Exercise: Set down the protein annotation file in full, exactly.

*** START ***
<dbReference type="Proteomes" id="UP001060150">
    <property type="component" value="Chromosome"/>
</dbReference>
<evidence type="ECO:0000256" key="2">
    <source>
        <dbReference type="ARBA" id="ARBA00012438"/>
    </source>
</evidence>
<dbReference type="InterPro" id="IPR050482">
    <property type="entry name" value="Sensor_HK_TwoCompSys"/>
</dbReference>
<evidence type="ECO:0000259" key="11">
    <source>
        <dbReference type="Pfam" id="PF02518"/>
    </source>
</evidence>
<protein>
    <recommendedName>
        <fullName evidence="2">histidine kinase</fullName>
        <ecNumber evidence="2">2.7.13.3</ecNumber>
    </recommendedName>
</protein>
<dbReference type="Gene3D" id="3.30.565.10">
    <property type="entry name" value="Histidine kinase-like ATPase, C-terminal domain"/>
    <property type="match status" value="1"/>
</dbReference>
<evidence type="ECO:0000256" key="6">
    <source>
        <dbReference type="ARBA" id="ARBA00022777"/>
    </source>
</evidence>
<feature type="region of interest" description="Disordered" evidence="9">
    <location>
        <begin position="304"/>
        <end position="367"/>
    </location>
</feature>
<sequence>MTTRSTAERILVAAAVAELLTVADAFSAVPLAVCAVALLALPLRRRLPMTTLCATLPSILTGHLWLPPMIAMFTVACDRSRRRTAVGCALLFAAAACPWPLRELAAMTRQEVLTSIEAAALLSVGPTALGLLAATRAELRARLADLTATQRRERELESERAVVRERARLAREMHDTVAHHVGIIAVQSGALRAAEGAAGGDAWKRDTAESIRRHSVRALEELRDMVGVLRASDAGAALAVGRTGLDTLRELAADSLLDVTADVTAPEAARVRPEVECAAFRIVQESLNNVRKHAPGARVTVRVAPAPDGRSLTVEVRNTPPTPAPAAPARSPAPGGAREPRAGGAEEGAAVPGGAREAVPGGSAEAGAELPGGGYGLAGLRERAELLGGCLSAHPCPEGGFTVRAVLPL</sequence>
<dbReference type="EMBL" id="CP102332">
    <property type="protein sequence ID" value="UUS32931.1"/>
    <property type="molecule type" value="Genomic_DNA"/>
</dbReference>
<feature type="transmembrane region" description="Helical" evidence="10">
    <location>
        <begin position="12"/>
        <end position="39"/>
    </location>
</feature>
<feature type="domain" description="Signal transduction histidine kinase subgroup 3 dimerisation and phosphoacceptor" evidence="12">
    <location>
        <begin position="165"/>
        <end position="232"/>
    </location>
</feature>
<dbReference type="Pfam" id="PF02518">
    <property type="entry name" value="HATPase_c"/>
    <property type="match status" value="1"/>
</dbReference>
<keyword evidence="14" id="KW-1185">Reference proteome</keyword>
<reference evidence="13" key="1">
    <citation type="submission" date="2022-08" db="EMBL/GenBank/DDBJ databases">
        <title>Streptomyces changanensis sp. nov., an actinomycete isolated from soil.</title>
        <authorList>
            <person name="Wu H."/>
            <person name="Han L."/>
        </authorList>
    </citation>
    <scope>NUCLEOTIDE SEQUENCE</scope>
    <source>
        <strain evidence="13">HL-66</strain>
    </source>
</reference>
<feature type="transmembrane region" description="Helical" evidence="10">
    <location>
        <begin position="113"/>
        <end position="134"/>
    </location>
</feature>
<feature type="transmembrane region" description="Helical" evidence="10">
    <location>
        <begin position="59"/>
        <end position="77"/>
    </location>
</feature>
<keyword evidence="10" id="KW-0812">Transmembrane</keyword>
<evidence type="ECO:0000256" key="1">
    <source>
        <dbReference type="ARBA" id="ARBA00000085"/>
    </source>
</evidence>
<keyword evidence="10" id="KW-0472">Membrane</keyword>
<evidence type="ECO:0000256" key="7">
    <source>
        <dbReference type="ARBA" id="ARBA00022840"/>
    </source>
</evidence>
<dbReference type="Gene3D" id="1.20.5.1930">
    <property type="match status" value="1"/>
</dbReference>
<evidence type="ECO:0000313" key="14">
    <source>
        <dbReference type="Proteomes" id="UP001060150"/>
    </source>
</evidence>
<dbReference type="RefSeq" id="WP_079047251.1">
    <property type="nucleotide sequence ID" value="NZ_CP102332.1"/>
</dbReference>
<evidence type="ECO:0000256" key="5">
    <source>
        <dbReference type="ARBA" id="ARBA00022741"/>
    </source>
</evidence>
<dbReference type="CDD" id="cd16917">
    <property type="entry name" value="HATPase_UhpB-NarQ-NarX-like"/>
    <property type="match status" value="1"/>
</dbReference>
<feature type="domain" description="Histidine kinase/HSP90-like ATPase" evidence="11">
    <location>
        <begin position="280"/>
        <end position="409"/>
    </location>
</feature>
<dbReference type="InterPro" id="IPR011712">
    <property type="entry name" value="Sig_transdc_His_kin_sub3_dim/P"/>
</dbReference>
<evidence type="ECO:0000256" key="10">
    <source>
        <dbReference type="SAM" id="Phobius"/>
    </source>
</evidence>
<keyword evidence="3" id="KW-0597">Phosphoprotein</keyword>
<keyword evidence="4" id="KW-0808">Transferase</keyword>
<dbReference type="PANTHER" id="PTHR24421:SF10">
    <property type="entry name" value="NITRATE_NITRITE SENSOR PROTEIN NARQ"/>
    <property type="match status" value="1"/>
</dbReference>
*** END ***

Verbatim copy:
<dbReference type="Proteomes" id="UP001060150">
    <property type="component" value="Chromosome"/>
</dbReference>
<evidence type="ECO:0000256" key="2">
    <source>
        <dbReference type="ARBA" id="ARBA00012438"/>
    </source>
</evidence>
<dbReference type="InterPro" id="IPR050482">
    <property type="entry name" value="Sensor_HK_TwoCompSys"/>
</dbReference>
<evidence type="ECO:0000259" key="11">
    <source>
        <dbReference type="Pfam" id="PF02518"/>
    </source>
</evidence>
<protein>
    <recommendedName>
        <fullName evidence="2">histidine kinase</fullName>
        <ecNumber evidence="2">2.7.13.3</ecNumber>
    </recommendedName>
</protein>
<dbReference type="Gene3D" id="3.30.565.10">
    <property type="entry name" value="Histidine kinase-like ATPase, C-terminal domain"/>
    <property type="match status" value="1"/>
</dbReference>
<evidence type="ECO:0000256" key="6">
    <source>
        <dbReference type="ARBA" id="ARBA00022777"/>
    </source>
</evidence>
<feature type="region of interest" description="Disordered" evidence="9">
    <location>
        <begin position="304"/>
        <end position="367"/>
    </location>
</feature>
<sequence>MTTRSTAERILVAAAVAELLTVADAFSAVPLAVCAVALLALPLRRRLPMTTLCATLPSILTGHLWLPPMIAMFTVACDRSRRRTAVGCALLFAAAACPWPLRELAAMTRQEVLTSIEAAALLSVGPTALGLLAATRAELRARLADLTATQRRERELESERAVVRERARLAREMHDTVAHHVGIIAVQSGALRAAEGAAGGDAWKRDTAESIRRHSVRALEELRDMVGVLRASDAGAALAVGRTGLDTLRELAADSLLDVTADVTAPEAARVRPEVECAAFRIVQESLNNVRKHAPGARVTVRVAPAPDGRSLTVEVRNTPPTPAPAAPARSPAPGGAREPRAGGAEEGAAVPGGAREAVPGGSAEAGAELPGGGYGLAGLRERAELLGGCLSAHPCPEGGFTVRAVLPL</sequence>
<dbReference type="EMBL" id="CP102332">
    <property type="protein sequence ID" value="UUS32931.1"/>
    <property type="molecule type" value="Genomic_DNA"/>
</dbReference>
<feature type="transmembrane region" description="Helical" evidence="10">
    <location>
        <begin position="12"/>
        <end position="39"/>
    </location>
</feature>
<feature type="domain" description="Signal transduction histidine kinase subgroup 3 dimerisation and phosphoacceptor" evidence="12">
    <location>
        <begin position="165"/>
        <end position="232"/>
    </location>
</feature>
<dbReference type="Pfam" id="PF02518">
    <property type="entry name" value="HATPase_c"/>
    <property type="match status" value="1"/>
</dbReference>
<keyword evidence="14" id="KW-1185">Reference proteome</keyword>
<reference evidence="13" key="1">
    <citation type="submission" date="2022-08" db="EMBL/GenBank/DDBJ databases">
        <title>Streptomyces changanensis sp. nov., an actinomycete isolated from soil.</title>
        <authorList>
            <person name="Wu H."/>
            <person name="Han L."/>
        </authorList>
    </citation>
    <scope>NUCLEOTIDE SEQUENCE</scope>
    <source>
        <strain evidence="13">HL-66</strain>
    </source>
</reference>
<feature type="transmembrane region" description="Helical" evidence="10">
    <location>
        <begin position="113"/>
        <end position="134"/>
    </location>
</feature>
<feature type="transmembrane region" description="Helical" evidence="10">
    <location>
        <begin position="59"/>
        <end position="77"/>
    </location>
</feature>
<keyword evidence="10" id="KW-0812">Transmembrane</keyword>
<evidence type="ECO:0000256" key="1">
    <source>
        <dbReference type="ARBA" id="ARBA00000085"/>
    </source>
</evidence>
<keyword evidence="10" id="KW-0472">Membrane</keyword>
<evidence type="ECO:0000256" key="7">
    <source>
        <dbReference type="ARBA" id="ARBA00022840"/>
    </source>
</evidence>
<dbReference type="Gene3D" id="1.20.5.1930">
    <property type="match status" value="1"/>
</dbReference>
<evidence type="ECO:0000313" key="14">
    <source>
        <dbReference type="Proteomes" id="UP001060150"/>
    </source>
</evidence>
<dbReference type="RefSeq" id="WP_079047251.1">
    <property type="nucleotide sequence ID" value="NZ_CP102332.1"/>
</dbReference>
<evidence type="ECO:0000256" key="5">
    <source>
        <dbReference type="ARBA" id="ARBA00022741"/>
    </source>
</evidence>
<dbReference type="CDD" id="cd16917">
    <property type="entry name" value="HATPase_UhpB-NarQ-NarX-like"/>
    <property type="match status" value="1"/>
</dbReference>
<feature type="domain" description="Histidine kinase/HSP90-like ATPase" evidence="11">
    <location>
        <begin position="280"/>
        <end position="409"/>
    </location>
</feature>
<dbReference type="InterPro" id="IPR011712">
    <property type="entry name" value="Sig_transdc_His_kin_sub3_dim/P"/>
</dbReference>
<evidence type="ECO:0000256" key="10">
    <source>
        <dbReference type="SAM" id="Phobius"/>
    </source>
</evidence>
<keyword evidence="3" id="KW-0597">Phosphoprotein</keyword>
<keyword evidence="4" id="KW-0808">Transferase</keyword>
<dbReference type="PANTHER" id="PTHR24421:SF10">
    <property type="entry name" value="NITRATE_NITRITE SENSOR PROTEIN NARQ"/>
    <property type="match status" value="1"/>
</dbReference>